How to Hunt off a bike

Norco Bigfoot hunting setup with trailer and bows
The setup hauled six days worth of gear for fifteen miles. Four more miles were packed on foot to base camp. Base camp was reached the first night.

Brands are mentioned in this article. I have no affiliation with them and have received no compensation.

Do you remember that feeling as a kid when you got your first bike? How about when you got your first deer? For many, these are two of the most exciting memories from our youth. The bike meant exhilaration and freedom. Killing a deer called upon more complicated emotions. Both left lasting impressions in our minds, and that associated memory is probably why I have found my favorite hunting access to be from the saddle of two-wheeled, human-powered machine.

Trail Selection

Hunting by bicycle access can be an efficient way to a little deeper into the woods in less time than hiking, while expending less energy. But, it isn’t meant to go everywhere. A trail actually has to meet some pretty select criteria for me if I’m going to head out on a bike hunt. The criteria are based on goals of efficiency, safety, respect, and the law.

The first thing to know about a trail is what users are allowed on it, and how heavy the use is. For starters, bikes are not allowed in designated wilderness areas on Forest Service land, so be prepared to unmount and stash you bike when you get to the boundary of any wilderness area, as it will be hike-in access from there onward. Electric bikes, also known as E-bikes, have further restricted use on public trails, as they are technically considered motor vehicles on most Forest Service and BLM land. E-bikes have several advantages over motorcycles in that they are lightweight, efficient, quiet, don’t emit exhaust, and tread more gently on the trails. But, they are motor vehicle travel, and let’s not kid ourselves by thinking they are the same as conventional bicycles.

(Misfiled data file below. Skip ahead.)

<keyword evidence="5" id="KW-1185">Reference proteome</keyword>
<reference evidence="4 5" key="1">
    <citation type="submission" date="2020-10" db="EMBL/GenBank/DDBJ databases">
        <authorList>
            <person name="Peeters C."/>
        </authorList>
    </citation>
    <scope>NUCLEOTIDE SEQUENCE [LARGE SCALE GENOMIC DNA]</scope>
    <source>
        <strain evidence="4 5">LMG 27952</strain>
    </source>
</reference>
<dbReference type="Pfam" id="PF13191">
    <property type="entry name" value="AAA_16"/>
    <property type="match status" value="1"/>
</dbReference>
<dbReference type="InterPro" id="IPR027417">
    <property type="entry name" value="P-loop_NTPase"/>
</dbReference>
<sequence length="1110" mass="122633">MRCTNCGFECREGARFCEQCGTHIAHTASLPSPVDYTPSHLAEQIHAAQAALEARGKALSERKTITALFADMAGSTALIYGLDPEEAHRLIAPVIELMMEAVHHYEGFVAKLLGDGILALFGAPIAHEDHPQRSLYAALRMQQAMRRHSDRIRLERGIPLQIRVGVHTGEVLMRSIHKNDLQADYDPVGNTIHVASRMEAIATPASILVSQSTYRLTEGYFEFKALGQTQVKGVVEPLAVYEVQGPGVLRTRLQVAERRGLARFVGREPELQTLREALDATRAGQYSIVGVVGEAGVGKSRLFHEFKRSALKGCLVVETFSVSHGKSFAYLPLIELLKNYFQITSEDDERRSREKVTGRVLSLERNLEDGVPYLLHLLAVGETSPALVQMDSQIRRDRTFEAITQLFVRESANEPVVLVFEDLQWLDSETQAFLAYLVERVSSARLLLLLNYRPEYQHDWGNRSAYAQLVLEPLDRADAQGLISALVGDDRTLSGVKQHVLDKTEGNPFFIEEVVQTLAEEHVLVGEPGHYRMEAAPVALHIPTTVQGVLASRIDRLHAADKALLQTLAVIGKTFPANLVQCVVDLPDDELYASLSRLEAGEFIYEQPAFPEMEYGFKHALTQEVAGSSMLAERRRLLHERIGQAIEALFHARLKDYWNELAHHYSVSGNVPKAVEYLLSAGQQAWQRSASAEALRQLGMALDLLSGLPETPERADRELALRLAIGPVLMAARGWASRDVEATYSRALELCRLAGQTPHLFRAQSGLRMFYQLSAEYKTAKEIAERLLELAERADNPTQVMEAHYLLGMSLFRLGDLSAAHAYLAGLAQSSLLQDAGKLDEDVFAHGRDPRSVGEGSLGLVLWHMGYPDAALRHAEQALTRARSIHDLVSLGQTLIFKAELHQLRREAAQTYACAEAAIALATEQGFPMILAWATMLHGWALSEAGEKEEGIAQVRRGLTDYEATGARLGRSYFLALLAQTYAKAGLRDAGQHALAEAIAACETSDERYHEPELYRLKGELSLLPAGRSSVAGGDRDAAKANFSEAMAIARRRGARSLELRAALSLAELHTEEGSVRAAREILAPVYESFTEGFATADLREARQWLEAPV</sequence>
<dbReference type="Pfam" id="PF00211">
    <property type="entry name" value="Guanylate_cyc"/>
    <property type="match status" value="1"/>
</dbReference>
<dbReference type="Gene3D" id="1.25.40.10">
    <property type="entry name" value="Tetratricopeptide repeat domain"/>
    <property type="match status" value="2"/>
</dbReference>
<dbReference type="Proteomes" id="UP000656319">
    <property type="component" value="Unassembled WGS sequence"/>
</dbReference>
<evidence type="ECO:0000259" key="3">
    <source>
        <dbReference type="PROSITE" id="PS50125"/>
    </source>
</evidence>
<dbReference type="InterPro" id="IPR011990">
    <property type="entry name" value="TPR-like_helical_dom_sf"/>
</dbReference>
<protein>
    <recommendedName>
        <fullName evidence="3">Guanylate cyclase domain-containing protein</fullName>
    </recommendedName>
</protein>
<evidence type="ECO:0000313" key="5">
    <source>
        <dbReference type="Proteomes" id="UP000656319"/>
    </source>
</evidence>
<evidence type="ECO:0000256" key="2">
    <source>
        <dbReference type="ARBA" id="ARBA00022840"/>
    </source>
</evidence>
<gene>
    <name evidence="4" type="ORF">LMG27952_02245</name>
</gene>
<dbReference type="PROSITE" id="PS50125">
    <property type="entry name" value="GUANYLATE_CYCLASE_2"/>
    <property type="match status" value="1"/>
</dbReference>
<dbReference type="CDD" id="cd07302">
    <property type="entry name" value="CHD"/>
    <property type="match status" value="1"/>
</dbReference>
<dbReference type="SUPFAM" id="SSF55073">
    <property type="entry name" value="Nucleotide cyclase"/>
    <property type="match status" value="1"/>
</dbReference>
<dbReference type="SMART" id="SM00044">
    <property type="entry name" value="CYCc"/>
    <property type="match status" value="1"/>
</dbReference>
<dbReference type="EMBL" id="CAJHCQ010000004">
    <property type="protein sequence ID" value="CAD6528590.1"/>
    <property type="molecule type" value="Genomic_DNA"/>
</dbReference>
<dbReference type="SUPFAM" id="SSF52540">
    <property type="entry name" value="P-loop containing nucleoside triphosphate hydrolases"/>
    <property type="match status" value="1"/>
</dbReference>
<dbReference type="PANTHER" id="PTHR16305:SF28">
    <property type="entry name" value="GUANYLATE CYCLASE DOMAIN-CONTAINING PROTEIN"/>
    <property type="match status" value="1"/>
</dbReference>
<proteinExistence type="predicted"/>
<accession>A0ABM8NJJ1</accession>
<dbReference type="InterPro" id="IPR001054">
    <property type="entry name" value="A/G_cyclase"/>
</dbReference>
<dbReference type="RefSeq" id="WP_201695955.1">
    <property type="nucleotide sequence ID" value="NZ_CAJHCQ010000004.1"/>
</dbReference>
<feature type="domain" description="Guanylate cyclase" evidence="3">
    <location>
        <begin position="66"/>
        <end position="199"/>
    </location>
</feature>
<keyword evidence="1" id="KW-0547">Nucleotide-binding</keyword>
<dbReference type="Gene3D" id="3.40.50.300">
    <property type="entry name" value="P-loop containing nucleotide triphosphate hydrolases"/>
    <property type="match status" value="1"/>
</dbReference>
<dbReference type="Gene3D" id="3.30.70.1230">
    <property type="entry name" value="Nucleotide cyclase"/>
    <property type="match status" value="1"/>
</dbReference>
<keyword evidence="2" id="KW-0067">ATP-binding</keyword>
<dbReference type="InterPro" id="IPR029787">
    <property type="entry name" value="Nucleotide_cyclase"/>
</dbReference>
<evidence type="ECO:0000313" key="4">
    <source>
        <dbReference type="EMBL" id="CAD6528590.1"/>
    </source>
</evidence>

You should always check the local land management agency’s website to find what users are allowed on specific trails, as well as recent trail reports. If the spring blowdowns have not been cleared, or if the trail is muddy or otherwise vulnerable to erosion, it’s probably best to pick another route. Trails that receive heavy horse traffic should be given consideration as well. The last thing you want to do is come around a corner and spook a pack line. Plus, one main advantage of hunting off a bike is the added mobility and trail range over other hunting pressure. If your frequenting trails with a lot of horse traffic, your not going to be capitalizing on that advantage.